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Thomas Bushnell BSG <tb@xxxxxxxxxx> writes:
>> Why not the other way around: that the default behavior is known,
>> and implementations may provide other fancy choices which must be
>> turned on explicitly?
> Nope. We should maintain consistency over time in the meanings of the
> functions. It is not a decent idea to have the next RnRS standard
> specify addition in a way which is fundamentally incompatible with its
It's compatible with existing practice.
> What you are describing as "fancy choices" are, in fact, the way
> Scheme has always behaved.
Any existing implementation uses any other representation by default
than fixnums/bignums, ratnums, flonums, and pairs of real numbers
which represent complex numbers?
(The difference between fixnums and bignums should not be exposed
except perhaps by some weird functions used as an efficiency hack.
Other representations are important though.)
Besides the fact that they don't all support the whole set, other
differences are minor. They differ in the behavior on overflow,
in the textual syntax of special values, in exactness of components
of complex numbers, in the ability to compute some mostly-inexact
functions for certain arguments exactly, and in the correctness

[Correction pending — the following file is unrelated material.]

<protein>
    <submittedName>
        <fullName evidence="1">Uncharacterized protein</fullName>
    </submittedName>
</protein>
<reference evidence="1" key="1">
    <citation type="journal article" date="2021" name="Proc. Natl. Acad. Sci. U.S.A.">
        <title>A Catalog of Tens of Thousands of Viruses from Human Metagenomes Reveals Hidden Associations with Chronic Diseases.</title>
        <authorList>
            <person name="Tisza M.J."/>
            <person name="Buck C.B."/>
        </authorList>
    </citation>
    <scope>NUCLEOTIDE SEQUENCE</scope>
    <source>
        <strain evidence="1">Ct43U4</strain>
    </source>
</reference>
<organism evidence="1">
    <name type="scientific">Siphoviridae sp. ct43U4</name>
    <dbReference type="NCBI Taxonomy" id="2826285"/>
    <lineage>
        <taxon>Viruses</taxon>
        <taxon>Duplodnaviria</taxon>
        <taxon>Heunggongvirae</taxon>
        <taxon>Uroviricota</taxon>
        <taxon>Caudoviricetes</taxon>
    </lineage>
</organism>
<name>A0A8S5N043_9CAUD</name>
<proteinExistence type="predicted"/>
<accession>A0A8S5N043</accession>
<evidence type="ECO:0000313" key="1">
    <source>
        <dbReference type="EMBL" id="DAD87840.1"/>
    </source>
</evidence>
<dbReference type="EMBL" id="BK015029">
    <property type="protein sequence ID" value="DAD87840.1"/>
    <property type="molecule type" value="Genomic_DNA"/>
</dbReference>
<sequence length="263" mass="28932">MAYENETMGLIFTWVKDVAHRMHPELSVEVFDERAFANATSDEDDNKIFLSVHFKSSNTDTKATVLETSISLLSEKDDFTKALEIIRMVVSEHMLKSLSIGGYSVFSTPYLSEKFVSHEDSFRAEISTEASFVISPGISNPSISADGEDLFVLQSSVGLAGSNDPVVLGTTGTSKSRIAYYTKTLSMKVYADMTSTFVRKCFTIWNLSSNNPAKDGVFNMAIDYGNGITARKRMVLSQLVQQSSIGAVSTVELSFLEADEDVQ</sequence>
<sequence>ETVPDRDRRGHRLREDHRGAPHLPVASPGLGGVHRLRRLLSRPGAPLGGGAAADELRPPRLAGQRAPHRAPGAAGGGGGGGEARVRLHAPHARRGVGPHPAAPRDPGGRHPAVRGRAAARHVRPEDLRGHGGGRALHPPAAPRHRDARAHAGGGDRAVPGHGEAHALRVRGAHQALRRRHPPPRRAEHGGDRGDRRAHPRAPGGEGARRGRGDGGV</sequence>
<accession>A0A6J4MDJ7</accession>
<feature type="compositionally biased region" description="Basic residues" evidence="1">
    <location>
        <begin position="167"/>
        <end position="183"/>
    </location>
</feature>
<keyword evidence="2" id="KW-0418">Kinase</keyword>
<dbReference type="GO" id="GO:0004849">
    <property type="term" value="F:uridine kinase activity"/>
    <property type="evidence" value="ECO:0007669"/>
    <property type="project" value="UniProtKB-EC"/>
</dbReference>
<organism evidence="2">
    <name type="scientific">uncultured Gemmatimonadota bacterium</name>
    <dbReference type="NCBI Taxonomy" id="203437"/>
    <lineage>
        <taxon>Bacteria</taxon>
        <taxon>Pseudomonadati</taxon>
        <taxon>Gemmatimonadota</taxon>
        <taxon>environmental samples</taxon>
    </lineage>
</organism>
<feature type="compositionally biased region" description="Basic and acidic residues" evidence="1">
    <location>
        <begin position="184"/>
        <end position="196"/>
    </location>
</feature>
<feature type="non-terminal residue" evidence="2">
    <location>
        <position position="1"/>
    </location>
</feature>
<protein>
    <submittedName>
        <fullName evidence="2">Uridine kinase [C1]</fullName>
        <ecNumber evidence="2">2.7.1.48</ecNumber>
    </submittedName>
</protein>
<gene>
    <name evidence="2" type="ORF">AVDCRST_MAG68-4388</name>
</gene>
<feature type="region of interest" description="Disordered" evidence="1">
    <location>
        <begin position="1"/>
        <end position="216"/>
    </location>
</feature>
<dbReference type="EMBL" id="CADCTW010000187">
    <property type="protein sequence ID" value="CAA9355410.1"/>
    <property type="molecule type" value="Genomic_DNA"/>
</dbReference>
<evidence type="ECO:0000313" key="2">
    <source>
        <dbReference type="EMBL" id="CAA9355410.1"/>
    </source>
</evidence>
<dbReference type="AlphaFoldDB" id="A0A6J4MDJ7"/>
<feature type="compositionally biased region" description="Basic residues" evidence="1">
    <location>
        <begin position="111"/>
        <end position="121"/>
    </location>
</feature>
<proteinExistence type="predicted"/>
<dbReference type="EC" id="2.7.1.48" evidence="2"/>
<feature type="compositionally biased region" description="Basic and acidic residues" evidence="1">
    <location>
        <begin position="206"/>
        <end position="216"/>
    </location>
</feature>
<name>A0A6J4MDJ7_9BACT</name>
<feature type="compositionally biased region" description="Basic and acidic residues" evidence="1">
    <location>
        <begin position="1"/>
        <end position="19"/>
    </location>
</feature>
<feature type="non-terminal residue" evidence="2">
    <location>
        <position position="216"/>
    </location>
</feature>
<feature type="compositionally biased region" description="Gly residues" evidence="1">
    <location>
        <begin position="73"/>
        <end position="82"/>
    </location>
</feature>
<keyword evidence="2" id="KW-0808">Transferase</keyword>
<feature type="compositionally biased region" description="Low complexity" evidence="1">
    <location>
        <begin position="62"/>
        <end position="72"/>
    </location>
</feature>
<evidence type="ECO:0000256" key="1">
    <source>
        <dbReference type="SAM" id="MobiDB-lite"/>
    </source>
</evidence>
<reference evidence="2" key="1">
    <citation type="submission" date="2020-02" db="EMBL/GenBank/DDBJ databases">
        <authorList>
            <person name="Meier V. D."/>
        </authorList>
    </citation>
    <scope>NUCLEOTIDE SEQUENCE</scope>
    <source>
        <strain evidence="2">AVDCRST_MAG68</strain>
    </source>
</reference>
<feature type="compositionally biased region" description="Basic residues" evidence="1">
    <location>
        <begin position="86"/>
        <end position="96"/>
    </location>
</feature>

in maintaining every bit of precision by certain operations (like
converting a ratnum to a flonum, or converting a flonum to a string).
These are differences which could be reduced by a future standard.
CLISP supports variable-precision floats under the name of long
floats, apart from fixed-size IEEE and non-IEEE floats. This is fine
by me: sometimes very useful, not imposed on the user by default, and
doesn't have to be provided by every implementation because it's too
painful to implement. Well, from the user's point of view it would be
great if it was standarized and provided by every implementation, but
this choice is not realistic for now.
I'm pretty sure that there exist some Lisp or Scheme packages which
implement numbers with lazy streams of digits, decimal fractions and
arithmetic in Z/n. It's fine, as long as they don't take over the
__("< Marcin Kowalczyk